| 22.02,19. 06:06 PM |
Sydney nurse Anita Cobby's killer Michael Murphy dies in Long Bay jail
Photo: Anita Cobby was a 26-year-old beauty pageant winner and nurse. (Supplied)
Photo: Michael Murphy was one of NSW's most notorious criminals. (Supplied: NSW Police)
A judge described Michael Murphy's crimes as "horrifying" while the crown prosecutor called them "savage".
Now, the man who abducted, raped and killed Sydney nurse Anita Cobby in 1986 has died in jail, aged 66.
Murphy was one of five men, including two of his brothers, given a life sentence over the infamous killing, which shocked Australia.
The media dubbed the 45-day court proceedings as "the trial of the century".
At the sentencing, Justice Alan Maxwell cried as he described the crimes as "one of the most horrifying physical and sexual assaults" he had seen.
He directed the file of each man be marked "never to be released".
Murphy was on the run at the time of Ms Cobby's murder, having escaped from Silverwater Prison where he was serving time for armed robbery.
On February 2, 1986 Cobby was seized after arriving at Blacktown Station in Sydney's west.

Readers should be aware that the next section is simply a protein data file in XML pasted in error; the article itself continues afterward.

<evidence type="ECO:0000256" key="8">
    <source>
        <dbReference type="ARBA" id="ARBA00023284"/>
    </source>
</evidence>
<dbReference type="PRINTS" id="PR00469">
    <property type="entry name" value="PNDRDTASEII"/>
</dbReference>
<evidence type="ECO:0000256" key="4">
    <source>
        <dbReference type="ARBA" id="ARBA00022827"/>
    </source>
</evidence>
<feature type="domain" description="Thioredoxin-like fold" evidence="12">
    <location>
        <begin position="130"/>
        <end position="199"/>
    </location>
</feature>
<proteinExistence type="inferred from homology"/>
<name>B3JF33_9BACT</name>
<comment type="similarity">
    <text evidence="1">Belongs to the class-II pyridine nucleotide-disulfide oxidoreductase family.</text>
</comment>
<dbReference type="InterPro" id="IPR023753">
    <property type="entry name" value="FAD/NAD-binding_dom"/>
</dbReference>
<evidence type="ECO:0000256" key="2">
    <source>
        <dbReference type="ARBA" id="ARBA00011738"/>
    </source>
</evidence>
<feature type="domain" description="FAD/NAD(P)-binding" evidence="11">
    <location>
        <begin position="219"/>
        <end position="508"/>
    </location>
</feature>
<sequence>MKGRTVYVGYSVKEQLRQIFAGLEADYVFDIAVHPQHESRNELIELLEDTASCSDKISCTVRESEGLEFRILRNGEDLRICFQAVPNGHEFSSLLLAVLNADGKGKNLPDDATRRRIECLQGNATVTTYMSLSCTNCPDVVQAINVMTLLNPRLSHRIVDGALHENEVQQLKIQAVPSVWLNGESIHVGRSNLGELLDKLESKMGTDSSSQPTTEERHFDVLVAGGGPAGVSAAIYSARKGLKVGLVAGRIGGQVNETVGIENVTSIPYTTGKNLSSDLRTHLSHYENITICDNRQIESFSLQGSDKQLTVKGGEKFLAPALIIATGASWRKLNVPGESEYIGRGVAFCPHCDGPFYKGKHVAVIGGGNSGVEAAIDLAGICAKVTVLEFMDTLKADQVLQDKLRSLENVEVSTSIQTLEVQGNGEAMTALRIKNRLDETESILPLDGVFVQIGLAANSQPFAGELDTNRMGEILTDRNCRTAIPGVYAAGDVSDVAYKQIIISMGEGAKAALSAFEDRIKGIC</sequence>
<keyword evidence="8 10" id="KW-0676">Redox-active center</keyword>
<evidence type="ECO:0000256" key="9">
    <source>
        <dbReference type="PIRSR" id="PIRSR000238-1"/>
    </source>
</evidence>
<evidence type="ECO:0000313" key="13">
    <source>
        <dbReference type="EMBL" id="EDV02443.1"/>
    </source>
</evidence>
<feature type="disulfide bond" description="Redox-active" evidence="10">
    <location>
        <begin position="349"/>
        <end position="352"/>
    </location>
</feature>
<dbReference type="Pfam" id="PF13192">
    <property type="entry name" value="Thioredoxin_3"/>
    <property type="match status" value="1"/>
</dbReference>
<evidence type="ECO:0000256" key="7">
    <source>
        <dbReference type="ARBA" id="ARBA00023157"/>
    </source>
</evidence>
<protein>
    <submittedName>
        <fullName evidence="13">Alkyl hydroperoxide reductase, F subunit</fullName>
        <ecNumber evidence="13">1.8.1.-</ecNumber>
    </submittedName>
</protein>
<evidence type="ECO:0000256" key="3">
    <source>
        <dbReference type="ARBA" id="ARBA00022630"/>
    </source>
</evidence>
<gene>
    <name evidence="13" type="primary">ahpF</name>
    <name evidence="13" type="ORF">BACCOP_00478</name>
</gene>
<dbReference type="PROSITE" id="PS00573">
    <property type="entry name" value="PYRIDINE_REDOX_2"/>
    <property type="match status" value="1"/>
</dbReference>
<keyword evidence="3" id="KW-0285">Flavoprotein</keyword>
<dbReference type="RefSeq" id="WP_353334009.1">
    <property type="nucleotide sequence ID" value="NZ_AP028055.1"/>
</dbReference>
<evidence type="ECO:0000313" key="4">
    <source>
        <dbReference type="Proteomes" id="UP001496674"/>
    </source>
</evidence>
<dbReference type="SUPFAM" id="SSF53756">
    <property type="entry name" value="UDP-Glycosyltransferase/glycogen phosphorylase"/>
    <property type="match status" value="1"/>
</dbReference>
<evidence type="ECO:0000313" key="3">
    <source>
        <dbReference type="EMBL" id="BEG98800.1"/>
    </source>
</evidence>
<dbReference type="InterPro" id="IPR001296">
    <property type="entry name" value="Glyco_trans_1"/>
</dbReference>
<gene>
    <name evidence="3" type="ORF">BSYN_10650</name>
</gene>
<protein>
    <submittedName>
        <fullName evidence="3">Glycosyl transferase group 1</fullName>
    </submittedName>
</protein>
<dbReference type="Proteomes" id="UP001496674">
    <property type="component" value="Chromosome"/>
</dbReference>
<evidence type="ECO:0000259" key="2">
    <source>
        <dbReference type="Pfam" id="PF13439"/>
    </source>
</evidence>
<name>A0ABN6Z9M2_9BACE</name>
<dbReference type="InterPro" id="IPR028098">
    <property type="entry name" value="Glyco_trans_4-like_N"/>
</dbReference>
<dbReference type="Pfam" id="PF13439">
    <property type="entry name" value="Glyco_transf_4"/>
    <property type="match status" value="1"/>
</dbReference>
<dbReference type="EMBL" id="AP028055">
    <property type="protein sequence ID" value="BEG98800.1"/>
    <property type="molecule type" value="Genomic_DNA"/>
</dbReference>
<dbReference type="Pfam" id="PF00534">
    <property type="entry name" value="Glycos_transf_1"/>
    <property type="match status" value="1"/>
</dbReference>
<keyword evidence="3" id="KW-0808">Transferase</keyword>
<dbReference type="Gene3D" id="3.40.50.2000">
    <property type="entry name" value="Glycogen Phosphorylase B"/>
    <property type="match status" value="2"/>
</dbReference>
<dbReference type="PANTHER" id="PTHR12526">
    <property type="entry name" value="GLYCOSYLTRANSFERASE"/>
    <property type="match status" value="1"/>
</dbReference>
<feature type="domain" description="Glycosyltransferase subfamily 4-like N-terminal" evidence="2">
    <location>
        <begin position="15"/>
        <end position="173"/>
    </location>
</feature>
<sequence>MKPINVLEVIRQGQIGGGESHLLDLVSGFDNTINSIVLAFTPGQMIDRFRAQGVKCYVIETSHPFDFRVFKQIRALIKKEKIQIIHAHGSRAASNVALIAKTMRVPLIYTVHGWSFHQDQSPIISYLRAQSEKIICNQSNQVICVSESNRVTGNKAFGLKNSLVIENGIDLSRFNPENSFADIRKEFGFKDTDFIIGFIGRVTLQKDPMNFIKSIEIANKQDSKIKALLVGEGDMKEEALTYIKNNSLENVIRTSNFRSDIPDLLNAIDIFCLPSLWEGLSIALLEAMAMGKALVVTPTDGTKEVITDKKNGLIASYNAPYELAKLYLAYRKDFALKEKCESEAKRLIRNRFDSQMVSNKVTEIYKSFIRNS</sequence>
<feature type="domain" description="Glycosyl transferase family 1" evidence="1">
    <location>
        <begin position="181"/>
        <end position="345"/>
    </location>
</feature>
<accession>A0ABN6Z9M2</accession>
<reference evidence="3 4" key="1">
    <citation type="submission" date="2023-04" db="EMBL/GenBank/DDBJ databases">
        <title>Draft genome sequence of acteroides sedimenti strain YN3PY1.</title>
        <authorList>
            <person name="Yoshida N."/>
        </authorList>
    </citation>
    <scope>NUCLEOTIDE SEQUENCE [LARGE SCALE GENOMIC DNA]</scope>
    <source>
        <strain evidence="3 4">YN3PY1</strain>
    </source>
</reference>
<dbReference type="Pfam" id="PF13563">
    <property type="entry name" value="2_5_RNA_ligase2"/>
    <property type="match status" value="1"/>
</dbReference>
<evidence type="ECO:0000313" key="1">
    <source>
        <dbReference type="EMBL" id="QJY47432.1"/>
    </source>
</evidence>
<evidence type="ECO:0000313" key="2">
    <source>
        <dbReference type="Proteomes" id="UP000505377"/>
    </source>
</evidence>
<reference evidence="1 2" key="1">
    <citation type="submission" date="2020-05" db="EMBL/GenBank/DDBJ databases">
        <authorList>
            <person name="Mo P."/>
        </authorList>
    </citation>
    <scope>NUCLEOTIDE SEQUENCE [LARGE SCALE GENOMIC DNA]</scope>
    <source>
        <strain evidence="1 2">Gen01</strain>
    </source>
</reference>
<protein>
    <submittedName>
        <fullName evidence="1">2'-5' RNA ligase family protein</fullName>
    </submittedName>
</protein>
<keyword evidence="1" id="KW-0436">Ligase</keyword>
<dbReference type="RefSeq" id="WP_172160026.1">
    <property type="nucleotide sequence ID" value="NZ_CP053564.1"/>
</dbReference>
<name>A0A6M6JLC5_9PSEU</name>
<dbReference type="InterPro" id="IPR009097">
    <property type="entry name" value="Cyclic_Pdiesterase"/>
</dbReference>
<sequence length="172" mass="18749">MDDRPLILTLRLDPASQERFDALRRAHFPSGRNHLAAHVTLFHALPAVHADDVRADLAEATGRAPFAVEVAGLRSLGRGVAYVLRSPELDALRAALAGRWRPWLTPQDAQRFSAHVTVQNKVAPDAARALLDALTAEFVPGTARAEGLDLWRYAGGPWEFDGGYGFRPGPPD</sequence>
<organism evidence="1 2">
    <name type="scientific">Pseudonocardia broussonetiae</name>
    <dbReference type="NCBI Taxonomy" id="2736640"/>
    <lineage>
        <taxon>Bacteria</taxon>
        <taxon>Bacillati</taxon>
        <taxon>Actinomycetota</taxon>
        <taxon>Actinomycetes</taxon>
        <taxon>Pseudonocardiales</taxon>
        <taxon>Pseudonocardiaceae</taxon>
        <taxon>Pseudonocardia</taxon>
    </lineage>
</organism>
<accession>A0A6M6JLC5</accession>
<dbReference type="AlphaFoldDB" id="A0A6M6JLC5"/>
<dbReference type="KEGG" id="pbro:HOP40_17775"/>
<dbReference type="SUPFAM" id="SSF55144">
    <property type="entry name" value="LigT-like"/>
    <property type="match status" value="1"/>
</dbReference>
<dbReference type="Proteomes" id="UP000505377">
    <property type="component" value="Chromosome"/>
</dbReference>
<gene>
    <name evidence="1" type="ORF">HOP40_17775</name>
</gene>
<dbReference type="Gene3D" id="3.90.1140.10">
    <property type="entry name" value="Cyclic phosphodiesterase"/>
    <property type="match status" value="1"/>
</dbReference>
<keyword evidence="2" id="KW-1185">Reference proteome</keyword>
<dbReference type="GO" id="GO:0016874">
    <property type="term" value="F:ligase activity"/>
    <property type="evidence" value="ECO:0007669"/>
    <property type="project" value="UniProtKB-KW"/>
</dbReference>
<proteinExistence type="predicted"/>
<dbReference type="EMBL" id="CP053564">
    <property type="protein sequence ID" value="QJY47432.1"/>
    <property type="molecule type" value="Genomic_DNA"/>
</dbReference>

She had travelled from Central Station after having dinner with her friends following her shift at the Sydney Hospital on Macquarie Street.
The former beauty pageant winner was dragged into a car containing the five men and was sexually assaulted.
She was later dragged from the car into a paddock where she was subjected to further sexual assault, was almost decapitated and killed.
Her bloodied naked body was found two days later in a secluded cow paddock in nearby Prospect.
The farmer realised something was amiss as his cows had been gathered in the same spot for many hours.
After a three-week manhunt and a $50,0000 reward for information offered, John Travers, Michael Murdoch, and brothers Michael, Leslie and Gary Murphy were arrested and charged with a range of offences.
The group were "hated and reviled" by the community and some even called for the restoration of the death penalty, said then-public defender Bill Hosking.
The crime outraged the nation and led to demonstrations outside the Blacktown Police Station.
A dummy was even hung from a tree branch outside the Westmead Coroner's Court.
Michael Murphy, and the other four men, all pleaded not guilty.
However, one of the accused, John Travers, changed his plea before proceedings began.
During the trial the crown prosecutor labelled Cobby's demise as "one of the most savage and brutal murders the state has ever known".
Days after her murder, former NSW Premier Neville Wran set up an inquiry into Murphy's escape from jail and his low security classification.
The investigation found there was "evidence of a tendency in the prisoner to escape" but evidence that he was likely to commit crimes of violence was "not strong".
Murphy was the oldest of the five men convicted.